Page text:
Mentions: A 43-year-old woman presented with a rosaceiform plaque, which had been developing for 6 months, with papules and telangiectasies, and erythematous base in her right cheek (Fig. 5). There was no relevant medical history, or contact with patients with known TBC, and she had been vaccinated with BCG after birth. Treatment for Rosacea was started, with no changes over 5 months. Because of the persistence of the lesions and the poor therapeutic response, skin biopsy and IFD were indicated. Histopathological tests also showed superficial dermis with marked and diffuse lymphocitary infiltrate, with epithelioid histiocytes and formation of granulomas; results that were compatible with tuberculids (Fig. 6) (cytology and histopathology laboratory, Catholic University Health Network). IFD was negative for C3, C1q, IgA, IgG, IgM and fibrin. Similarly to Case 1, presence of M. tuberculosis was suspected as a diagnostic possibility, and so PCR was requested. The technique used was carried out in duplicate, and was consistent in amplification for the sequences of the heat shock protein 65 Kd (generic for Mycobacterium) and IS6110 (specific for MTC) [12]. At the same time, DNA integrity of the skin sample was evaluated by amplification of the human beta-globin gene (positive internal control) and a water-only sample (H2O) to discard the possibility of contamination (negative external control) [13]. Results of the PCR were positive for M. tuberculosis (cytology and histopathology laboratory, Catholic University Health Network). Tests for PPD showed negative results, without erythema or induration (Medical Specialties Center, Carlos Van Buren Hospital, Valparaiso). Treatment with primary schedule was started (using the same schedule as Case 1), showing a rapid response after 15 days of treatment (Fig. 7). Tests for the primary focus did not show the presence of TBC.Fig. 5

Bottom Line: The current problem with diagnosis is the demonstration of bacillus in the skin, especially paucibacillar forms, where sources like polymerase chain reaction (PCR) have improved diagnostic capacity.In paucibacillar forms, when culture and staining are negative and TBC is still suspected, it is recommended to use DNA amplification by PCR for an accurate diagnosis.Both cases bring up the concern about once again bringing Lewandowsky's rosaceiform eruption into the spectrum of cutaneous TBC, and the discussion about the current definition of tuberculid.

View Article: PubMed Central - PubMed

Affiliation: Department of Dermatology, School of Medicine, University of Valparaíso, Hontaneda 2653, Valparaíso, Chile, rodrigoconlledo@hotmail.com.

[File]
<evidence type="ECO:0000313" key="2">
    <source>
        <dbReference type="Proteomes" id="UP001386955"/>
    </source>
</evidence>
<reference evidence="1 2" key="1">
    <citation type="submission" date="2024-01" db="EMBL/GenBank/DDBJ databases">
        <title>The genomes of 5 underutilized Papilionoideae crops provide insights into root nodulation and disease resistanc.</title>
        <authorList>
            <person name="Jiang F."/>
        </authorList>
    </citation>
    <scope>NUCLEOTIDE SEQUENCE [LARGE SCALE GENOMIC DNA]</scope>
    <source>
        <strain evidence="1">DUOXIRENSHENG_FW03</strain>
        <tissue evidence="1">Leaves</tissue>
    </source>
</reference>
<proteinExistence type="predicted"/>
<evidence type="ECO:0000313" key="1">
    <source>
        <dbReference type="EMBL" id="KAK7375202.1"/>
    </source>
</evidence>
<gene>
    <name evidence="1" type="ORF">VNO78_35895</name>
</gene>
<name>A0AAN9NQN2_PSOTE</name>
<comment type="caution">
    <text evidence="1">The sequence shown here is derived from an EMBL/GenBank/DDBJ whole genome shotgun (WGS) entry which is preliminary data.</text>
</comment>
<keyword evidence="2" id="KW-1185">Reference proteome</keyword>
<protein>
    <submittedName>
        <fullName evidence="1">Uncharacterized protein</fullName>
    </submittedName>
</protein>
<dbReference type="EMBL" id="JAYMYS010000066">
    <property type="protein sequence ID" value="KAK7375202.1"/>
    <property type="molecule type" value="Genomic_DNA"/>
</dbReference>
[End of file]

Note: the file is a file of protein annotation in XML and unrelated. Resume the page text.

ABSTRACT

Introduction: Cutaneous tuberculosis (TBC) is a chronic disease caused by Mycobacterium tuberculosis, and is present in less than 1-2% of all TBC cases. The current problem with diagnosis is the demonstration of bacillus in the skin, especially paucibacillar forms, where sources like polymerase chain reaction (PCR) have improved diagnostic capacity.

Case presentation: Two cases of cutaneous TBC are reported. The first patient was 52-year-old woman with facial erythematous papulo-nodular lesions which had been developing for 4 months, and had previously been treated as acne rosacea, with partial response. Histopathological studies showed chronic granulomatous inflammation. TBC was suspected, so PCR was performed, which showed positive for M. tuberculosis. The second case was a 43-year-old woman with a facial rosaceiform plaque which began 6 months previously, and was treated as rosacea without any change for 5 months. Skin biopsy and PCR were positive for TBC. Both cases were treated using primary schedule for TBC, and both presented a favorable response.

Discussion: A clinical profile called Lewandowsky's rosacea-like eruption has been previously described. The condition has been questioned for years and was later removed from the spectrum of tuberculids and cutaneous TBC for not being able to isolate microorganisms in skin samples, a situation that might now change. In paucibacillar forms, when culture and staining are negative and TBC is still suspected, it is recommended to use DNA amplification by PCR for an accurate diagnosis. Both cases bring up the concern about once again bringing Lewandowsky's rosaceiform eruption into the spectrum of cutaneous TBC, and the discussion about the current definition of tuberculid.

No MeSH data available.


Related in: MedlinePlus